Now, if the gender spectrum had any grounding in empiricism, it would be just as irresponsible to apply Zeno’s Paradox to it. However, since the gender spectrum is produced solely by the mind and is not observable, I think that it is apropos to subject it to paradoxes that are also only applicable within the realm of the mind. The gender spectrum theory, like Zeno’s Paradox, is a philosophically rationalist point of view, not an empirical one. You cannot empirically observe the gender spectrum, but you can observe someone move from point A to point B. Thus, Zeno’s Paradox can only apply to arguments that entail non-empirically verifiable movement/transition. Since asserting the existence of the gender spectrum entails movement/transition (along the spectrum) and it cannot be empirically verified, Zeno’s Paradox applies here.
We can confirm the application of Zeno’s paradox to the gender spectrum by examining it under the scope of an entirely different spectrum: the autism spectrum. Autism, like gender, is argued to exist on a spectrum. However, there is no evidence to suggest that autistic people can move along the spectrum throughout their life. If you’re autistic, you’re born somewhere along the autism spectrum and you remain there over the duration of your life. You don’t become more or less autistic over the course of your life. Since no one is arguing that autistic people move along the spectrum, we can’t claim that they have to pass an infinite amount of midpoints before getting there. Therefore, we cannot subject the autism spectrum to Zeno’s Paradox. It therefore passes the smell test. The only thing we might have to concede is that no autistic person is identical to another one. In other words, we might have to say that people with autism are individuals. Not much controversy there.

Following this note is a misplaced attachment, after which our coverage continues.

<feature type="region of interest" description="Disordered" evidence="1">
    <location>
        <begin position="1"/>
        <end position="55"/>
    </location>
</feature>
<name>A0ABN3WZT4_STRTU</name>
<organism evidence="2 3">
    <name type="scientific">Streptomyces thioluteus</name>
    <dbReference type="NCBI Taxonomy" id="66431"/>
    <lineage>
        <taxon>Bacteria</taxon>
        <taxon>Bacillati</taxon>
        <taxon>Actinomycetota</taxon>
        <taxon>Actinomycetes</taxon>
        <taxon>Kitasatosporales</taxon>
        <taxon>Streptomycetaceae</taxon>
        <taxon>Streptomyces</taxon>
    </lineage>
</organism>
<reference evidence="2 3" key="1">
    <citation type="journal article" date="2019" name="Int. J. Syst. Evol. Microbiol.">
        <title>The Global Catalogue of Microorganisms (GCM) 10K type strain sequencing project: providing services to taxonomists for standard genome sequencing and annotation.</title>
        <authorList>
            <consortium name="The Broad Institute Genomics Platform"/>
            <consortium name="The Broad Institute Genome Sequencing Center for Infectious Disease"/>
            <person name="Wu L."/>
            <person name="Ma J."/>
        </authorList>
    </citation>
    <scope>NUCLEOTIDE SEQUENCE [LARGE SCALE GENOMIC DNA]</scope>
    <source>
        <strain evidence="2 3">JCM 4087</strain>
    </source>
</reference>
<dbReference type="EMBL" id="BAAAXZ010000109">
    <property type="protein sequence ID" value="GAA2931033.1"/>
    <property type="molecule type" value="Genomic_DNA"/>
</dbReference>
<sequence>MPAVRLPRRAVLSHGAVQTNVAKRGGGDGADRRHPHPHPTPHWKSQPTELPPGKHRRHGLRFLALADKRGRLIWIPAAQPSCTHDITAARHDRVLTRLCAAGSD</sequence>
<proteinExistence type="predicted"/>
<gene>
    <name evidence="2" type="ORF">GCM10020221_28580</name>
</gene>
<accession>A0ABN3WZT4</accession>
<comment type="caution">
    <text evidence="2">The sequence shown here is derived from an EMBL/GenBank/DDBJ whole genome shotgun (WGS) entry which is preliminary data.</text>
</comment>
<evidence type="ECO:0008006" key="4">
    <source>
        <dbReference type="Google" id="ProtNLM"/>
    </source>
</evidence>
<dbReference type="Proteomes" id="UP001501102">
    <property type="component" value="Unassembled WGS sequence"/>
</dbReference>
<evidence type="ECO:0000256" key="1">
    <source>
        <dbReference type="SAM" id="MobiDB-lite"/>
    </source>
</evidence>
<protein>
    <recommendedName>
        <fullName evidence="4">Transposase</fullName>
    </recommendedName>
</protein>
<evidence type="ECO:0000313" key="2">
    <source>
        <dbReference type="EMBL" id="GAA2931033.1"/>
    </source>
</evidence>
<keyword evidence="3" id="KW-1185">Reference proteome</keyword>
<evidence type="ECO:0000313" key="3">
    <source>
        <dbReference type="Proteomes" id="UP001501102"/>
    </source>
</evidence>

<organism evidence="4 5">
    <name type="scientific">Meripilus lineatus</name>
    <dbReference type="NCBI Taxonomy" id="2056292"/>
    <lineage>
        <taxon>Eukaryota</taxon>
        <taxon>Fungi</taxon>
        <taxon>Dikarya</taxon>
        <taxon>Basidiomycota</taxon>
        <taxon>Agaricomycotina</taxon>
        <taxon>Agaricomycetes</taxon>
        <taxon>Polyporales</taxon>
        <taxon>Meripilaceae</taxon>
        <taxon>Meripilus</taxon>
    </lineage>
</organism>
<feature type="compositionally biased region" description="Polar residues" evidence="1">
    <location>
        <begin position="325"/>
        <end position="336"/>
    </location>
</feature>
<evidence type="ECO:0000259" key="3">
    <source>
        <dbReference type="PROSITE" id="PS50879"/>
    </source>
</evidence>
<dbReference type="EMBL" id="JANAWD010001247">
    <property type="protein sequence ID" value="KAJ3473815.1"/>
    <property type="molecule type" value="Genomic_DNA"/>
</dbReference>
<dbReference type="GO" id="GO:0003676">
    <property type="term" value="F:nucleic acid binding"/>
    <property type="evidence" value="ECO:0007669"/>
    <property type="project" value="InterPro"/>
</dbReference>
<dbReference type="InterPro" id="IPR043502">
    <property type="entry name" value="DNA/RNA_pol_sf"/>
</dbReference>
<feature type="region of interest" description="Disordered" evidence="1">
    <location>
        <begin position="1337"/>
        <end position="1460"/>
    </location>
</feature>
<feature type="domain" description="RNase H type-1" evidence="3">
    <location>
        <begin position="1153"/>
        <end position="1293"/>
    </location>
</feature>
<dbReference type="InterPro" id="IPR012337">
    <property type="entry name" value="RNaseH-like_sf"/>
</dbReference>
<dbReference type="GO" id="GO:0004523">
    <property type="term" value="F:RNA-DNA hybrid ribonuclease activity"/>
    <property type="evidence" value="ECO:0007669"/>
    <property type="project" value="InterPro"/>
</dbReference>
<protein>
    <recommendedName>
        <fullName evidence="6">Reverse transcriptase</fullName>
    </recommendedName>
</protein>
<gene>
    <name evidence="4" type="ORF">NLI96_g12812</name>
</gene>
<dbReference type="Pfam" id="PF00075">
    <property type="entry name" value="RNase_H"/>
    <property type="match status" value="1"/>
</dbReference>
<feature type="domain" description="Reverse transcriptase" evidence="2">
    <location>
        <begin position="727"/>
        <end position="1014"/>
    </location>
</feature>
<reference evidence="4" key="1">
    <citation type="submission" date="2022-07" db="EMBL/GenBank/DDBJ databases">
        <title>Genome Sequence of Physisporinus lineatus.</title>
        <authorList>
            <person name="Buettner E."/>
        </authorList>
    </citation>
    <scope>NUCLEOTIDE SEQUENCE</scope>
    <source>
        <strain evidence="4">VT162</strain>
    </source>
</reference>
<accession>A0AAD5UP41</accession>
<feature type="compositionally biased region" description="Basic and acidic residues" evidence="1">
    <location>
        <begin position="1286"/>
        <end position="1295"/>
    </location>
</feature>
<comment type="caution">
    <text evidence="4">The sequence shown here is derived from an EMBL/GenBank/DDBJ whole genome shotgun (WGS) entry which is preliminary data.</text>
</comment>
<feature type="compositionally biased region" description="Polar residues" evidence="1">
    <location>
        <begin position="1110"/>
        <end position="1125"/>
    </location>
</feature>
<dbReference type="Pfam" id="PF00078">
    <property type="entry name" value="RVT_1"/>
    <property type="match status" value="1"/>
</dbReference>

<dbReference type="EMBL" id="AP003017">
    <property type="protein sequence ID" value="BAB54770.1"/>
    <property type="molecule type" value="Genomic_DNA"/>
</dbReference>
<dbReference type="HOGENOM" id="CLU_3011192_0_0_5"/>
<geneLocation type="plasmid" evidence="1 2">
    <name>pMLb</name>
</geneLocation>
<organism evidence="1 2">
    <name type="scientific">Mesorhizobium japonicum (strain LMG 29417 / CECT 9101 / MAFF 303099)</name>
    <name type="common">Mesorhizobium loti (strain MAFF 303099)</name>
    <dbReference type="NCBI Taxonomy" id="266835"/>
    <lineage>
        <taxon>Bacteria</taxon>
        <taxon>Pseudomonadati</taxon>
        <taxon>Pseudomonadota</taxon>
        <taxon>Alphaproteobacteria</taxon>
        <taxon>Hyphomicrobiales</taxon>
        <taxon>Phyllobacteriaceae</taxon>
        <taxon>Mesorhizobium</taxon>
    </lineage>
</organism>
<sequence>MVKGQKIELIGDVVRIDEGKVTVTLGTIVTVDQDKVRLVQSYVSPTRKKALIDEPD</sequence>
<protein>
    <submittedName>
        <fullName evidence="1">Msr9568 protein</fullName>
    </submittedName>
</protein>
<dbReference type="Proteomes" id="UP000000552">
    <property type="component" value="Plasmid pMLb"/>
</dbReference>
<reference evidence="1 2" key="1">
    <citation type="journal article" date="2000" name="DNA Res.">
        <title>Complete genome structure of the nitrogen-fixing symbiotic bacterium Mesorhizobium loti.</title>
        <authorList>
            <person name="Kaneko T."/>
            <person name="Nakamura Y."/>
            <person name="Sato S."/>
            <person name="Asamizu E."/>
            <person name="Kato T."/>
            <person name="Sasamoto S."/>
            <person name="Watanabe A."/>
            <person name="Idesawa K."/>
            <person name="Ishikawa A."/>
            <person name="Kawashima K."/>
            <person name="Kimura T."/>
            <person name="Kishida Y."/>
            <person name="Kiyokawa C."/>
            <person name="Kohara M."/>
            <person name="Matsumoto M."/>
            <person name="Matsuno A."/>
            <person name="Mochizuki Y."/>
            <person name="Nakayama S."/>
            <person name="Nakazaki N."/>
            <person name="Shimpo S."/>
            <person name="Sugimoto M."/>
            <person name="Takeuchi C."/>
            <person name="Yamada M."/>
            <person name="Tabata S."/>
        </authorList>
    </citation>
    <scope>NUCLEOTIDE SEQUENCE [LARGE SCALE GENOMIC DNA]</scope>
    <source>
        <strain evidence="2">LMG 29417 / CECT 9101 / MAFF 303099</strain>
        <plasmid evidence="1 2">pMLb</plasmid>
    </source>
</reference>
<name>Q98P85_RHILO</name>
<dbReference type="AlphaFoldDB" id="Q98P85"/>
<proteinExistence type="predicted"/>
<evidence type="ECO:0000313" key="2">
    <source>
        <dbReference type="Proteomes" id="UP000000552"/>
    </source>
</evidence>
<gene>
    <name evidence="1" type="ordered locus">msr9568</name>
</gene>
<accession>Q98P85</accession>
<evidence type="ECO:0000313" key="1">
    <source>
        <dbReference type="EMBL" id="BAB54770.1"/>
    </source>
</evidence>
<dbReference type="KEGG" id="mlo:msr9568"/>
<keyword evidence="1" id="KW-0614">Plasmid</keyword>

This cannot be said of logic supporting the gender spectrum. Gender-spectrum advocates make an entirely different claim. Their contention is that, unlike people on the autism spectrum, people can in fact move along the gender spectrum throughout their life and at will. For this reason, we can subject it to Zeno’s Paradox.
Can they avoid it?
The only real way to avoid Zeno’s Paradox is to assign biological determiners for points along the spectrum. For example, you could assign XY to male and XX to female, and include hormonal variations that would correlate to the other locations on the gender spectrum. I’m not even sure this solves the entire problem, because it doesn’t fully explain how one can move along the spectrum. It is a useful counter-argument in that it invites empiricism. The problem with it is that it admits there’s a biological foundation for gender, a reality that many trans advocates reject. It would mean that gender, like sex, is a matter of nomenclature and not one of identity. I highly doubt that gender spectrum advocates would want to concede this.
The other counter-argument would be to invoke some sort of quantum gender spectrum theory where people bypass space and time in order to arrive at a different gender on the spectrum. If you can do this and not sound like a leftist Alex Jones, I will applaud you.
Here’s the bottom line: There cannot be 72 genders or 35 or 548973079859 genders. There are either two genders or infinite genders. Since there are no instantiations of infinity in our observable reality, I am going to go with there are really only two genders. What about you?